These are some common two-dimensional shapes and the formulae for calculating their areas:

The area of a triangle is half its height times its base:

$A = ½h⋅b$

This works for all triangles. If you made a copy of a triangle, and cut up the copy so that you made a rectangle with the original triangle, you would see that the rectangle has the dimensions of the height and base of the triangle. The area is therefore half of this rectangle!

The area of a triangle can also be calculated using Heron's formula:

$$A = √{s(s-a)(s-b)(s-c)}$$Where $a$, $b$ and $c$ are le lengths of the sides of the triangle, and $s = {a+b+c}/2$

Square: $A = L^2$, where L is the length of one side.

Rectangle: $A = L ⋅ W$, where L is the length, and W is the width.

Rhomboid (elongated diamond): ${pq}/2$, where p and q are the lengths of the two diagonals.

Rhombus ('pushed over rectangle'): $L ⋅ H$, where L is the length and H is the height (perpendicular to L).

In two dimensions (such as on a flat piece of paper), the angles of a triangle all add up to 180°.

The equilateral triangle has all three side and all three angles equal. The angles are 60° each.

The isoceles triangle has two sides the same length. This requires two angles to be same as well.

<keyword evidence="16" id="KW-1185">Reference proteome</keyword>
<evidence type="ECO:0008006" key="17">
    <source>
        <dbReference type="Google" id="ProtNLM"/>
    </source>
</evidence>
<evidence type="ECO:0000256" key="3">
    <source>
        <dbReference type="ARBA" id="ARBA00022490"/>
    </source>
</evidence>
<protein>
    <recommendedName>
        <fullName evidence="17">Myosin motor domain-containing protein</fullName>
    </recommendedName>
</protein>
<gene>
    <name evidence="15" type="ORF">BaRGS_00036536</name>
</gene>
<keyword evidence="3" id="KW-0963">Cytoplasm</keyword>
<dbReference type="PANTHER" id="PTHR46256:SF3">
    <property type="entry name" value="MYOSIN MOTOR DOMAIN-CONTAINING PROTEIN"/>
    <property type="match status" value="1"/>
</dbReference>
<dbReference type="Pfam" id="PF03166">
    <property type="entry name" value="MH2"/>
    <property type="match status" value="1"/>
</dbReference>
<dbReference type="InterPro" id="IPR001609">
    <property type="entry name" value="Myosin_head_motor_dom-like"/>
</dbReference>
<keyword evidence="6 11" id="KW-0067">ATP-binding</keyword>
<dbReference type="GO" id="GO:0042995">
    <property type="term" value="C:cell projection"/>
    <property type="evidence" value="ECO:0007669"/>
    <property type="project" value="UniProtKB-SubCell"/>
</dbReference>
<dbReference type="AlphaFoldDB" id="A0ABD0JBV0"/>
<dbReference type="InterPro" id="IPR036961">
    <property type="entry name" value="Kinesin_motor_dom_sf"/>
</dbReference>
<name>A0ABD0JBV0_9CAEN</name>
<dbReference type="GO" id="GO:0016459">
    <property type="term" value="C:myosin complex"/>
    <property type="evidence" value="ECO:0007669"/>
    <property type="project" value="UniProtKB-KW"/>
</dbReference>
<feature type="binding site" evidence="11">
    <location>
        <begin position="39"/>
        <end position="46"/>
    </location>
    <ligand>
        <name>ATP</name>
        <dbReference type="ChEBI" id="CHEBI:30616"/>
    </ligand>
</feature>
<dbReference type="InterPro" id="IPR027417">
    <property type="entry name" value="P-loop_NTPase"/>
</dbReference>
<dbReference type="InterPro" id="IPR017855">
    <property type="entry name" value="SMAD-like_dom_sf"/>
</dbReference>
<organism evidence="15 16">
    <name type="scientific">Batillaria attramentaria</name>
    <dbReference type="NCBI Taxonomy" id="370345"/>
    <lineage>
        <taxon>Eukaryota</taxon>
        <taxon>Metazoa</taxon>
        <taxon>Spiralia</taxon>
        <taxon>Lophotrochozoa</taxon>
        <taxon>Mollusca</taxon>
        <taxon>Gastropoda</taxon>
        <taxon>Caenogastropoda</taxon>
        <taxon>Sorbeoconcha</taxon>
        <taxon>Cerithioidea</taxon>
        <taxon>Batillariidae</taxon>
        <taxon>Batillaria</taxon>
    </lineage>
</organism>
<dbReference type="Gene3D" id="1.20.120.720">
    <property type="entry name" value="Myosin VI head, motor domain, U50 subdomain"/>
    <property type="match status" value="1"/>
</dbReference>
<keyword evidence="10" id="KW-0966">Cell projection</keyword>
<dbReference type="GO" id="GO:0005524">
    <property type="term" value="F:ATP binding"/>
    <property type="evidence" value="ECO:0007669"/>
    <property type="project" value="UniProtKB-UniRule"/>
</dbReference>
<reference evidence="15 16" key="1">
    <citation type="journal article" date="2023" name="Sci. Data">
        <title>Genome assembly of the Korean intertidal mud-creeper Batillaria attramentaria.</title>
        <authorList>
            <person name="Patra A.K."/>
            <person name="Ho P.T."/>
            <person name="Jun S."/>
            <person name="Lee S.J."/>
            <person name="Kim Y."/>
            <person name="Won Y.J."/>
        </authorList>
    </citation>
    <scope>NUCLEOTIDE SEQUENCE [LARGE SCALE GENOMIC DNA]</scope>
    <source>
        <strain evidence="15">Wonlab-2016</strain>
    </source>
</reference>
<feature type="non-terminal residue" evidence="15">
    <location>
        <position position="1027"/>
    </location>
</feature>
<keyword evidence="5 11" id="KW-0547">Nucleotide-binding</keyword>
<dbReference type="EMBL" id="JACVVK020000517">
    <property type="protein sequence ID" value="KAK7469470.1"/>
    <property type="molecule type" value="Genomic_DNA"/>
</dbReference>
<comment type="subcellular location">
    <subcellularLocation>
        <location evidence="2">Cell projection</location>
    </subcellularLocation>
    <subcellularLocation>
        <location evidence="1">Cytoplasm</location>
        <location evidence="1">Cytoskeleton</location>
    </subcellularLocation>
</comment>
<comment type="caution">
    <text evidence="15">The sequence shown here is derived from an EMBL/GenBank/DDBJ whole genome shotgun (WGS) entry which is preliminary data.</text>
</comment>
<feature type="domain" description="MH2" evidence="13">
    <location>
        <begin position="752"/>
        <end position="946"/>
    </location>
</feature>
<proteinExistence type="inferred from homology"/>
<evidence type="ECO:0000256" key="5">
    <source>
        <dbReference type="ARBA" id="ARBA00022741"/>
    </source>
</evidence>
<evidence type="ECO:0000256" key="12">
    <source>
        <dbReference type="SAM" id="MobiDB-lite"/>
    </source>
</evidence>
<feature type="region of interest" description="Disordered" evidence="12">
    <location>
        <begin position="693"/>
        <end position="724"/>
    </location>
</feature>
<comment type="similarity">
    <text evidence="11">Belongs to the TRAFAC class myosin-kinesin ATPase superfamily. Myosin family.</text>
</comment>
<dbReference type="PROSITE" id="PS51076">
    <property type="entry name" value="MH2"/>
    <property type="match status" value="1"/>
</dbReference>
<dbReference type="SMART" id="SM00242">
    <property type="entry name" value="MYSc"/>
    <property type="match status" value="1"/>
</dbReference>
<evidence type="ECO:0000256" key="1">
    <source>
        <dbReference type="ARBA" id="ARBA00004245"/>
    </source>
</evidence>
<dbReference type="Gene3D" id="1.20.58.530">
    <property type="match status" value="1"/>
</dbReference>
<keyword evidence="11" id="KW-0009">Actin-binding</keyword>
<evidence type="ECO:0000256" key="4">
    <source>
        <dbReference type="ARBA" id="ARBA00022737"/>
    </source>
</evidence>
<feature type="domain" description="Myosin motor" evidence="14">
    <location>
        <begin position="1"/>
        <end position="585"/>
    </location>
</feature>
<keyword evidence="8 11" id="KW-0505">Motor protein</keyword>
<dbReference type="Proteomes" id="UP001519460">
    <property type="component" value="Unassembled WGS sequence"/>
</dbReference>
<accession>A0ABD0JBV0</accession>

Quadrilaterals are four-sided geometric shapes.

A useful way to describe a shape is to state its number of reflection lines of symmetry. These are the number of straight lines that may be drawn through a shape, across which a reflection of the shape would result in an identical shape.

Triangles may have zero, one or three lines of symmetry, depending on their type.

An equilateral triangle has 3 lines of symmetry.

An isoceles has only one.

Other types of triangles have no lines of symmetry, so their orientation is unique.

A square reflects across a horizontal line through its centre, and a vertical line through its centre. It also has lines of symmetry across its diagonals. It therefore has four lines of reflection symmetry.

A rhombus and a rectangle have only 2 lines of symmetry.

A parallelogram has no lines of symmetry.

A shape which has rotational or radial symmetry is one which, when rotated 360° reassumes an identical form to the starting position one or more times.

Order of rotational symmetry: the number of times an object takes an identical shape while being rotated through 360°. e.g. a square has rotational symmetry of 4, a rhombus 2, a triangle 3.

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